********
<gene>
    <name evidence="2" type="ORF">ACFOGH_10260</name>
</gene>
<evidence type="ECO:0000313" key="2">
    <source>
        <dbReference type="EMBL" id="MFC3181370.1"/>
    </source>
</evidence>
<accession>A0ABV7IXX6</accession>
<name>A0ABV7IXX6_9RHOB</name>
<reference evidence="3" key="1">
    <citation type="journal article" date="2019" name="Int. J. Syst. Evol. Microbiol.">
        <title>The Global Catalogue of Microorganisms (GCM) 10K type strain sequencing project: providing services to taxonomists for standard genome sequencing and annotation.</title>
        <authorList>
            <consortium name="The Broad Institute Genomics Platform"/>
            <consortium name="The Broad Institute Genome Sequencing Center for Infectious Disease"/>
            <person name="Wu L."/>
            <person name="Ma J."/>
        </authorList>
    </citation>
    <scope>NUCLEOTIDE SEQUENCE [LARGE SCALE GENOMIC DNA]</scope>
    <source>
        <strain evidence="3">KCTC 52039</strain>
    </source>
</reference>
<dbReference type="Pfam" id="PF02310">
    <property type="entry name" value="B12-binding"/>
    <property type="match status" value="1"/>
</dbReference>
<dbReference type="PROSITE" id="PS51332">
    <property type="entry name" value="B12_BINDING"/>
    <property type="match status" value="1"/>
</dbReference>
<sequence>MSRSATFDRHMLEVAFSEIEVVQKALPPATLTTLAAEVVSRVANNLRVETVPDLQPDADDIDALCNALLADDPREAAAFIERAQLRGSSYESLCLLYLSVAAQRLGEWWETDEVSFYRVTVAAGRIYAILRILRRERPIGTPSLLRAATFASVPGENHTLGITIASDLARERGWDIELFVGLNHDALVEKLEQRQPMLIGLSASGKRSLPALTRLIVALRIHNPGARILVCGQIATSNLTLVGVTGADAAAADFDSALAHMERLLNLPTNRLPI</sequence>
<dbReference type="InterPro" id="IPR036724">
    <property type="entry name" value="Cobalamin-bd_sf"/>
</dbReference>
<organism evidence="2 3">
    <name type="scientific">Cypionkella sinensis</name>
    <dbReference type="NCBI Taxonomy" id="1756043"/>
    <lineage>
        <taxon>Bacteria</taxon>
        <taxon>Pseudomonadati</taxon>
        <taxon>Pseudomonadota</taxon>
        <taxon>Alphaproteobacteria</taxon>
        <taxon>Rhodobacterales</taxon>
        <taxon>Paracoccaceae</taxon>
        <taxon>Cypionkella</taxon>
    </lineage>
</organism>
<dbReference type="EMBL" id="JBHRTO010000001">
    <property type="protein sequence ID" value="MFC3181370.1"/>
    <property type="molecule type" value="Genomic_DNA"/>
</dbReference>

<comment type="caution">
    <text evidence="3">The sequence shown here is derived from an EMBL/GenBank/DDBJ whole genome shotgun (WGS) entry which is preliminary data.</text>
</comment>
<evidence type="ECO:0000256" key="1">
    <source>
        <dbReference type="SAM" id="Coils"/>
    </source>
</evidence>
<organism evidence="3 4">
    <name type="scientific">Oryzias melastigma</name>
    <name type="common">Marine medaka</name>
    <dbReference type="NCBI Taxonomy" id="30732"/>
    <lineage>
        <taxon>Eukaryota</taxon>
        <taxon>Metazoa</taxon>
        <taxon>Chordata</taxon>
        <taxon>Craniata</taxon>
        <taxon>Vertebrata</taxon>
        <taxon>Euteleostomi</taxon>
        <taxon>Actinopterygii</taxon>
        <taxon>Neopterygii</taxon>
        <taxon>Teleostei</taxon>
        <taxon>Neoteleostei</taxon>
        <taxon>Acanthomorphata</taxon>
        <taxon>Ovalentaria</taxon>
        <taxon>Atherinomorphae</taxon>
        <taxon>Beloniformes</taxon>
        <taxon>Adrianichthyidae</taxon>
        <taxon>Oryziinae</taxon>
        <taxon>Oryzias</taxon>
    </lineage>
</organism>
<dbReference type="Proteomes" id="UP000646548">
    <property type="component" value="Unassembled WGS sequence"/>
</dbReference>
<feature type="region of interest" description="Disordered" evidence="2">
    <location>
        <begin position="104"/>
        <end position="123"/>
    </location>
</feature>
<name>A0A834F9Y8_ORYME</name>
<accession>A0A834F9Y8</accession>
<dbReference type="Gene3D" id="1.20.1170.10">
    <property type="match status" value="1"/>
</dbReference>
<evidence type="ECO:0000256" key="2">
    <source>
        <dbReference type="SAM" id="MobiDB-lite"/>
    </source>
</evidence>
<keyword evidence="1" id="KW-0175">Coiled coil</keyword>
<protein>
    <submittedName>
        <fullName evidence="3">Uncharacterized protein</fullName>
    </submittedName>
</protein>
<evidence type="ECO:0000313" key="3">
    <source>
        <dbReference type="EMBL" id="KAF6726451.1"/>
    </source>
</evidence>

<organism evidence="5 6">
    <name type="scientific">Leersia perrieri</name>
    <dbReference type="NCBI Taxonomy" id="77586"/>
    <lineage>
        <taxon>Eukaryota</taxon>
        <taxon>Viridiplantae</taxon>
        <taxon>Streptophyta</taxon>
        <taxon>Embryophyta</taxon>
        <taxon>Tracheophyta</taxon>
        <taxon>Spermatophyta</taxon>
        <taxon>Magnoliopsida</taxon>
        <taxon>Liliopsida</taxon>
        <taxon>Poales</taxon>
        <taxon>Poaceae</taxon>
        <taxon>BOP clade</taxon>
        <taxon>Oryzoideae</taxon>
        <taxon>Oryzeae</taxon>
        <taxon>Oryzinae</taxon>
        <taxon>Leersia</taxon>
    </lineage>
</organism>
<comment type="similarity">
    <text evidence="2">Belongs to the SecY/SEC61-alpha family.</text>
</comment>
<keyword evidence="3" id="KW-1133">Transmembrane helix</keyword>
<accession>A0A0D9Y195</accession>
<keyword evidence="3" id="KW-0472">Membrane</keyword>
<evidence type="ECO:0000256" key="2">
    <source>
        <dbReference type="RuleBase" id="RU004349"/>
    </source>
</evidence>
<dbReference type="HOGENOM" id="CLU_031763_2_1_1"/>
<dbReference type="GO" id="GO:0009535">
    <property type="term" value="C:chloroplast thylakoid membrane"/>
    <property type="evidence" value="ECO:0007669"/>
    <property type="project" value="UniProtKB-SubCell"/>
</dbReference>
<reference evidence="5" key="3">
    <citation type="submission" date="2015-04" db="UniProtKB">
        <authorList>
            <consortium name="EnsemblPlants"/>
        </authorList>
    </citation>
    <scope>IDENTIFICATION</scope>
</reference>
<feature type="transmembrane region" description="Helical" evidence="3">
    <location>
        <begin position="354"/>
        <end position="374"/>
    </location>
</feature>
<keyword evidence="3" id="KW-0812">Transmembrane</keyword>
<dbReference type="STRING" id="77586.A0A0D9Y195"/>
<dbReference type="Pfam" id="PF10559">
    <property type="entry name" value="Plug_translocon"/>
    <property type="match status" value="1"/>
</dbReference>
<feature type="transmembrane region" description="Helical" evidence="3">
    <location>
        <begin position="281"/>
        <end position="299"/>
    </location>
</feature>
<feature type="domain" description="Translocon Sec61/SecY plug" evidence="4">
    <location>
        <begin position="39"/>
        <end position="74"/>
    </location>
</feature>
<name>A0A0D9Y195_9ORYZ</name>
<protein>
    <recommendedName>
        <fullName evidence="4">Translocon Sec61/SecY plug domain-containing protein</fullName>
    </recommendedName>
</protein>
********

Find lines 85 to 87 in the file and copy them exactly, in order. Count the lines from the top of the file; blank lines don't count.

    </lineage>
</organism>
<dbReference type="Proteomes" id="UP000646548">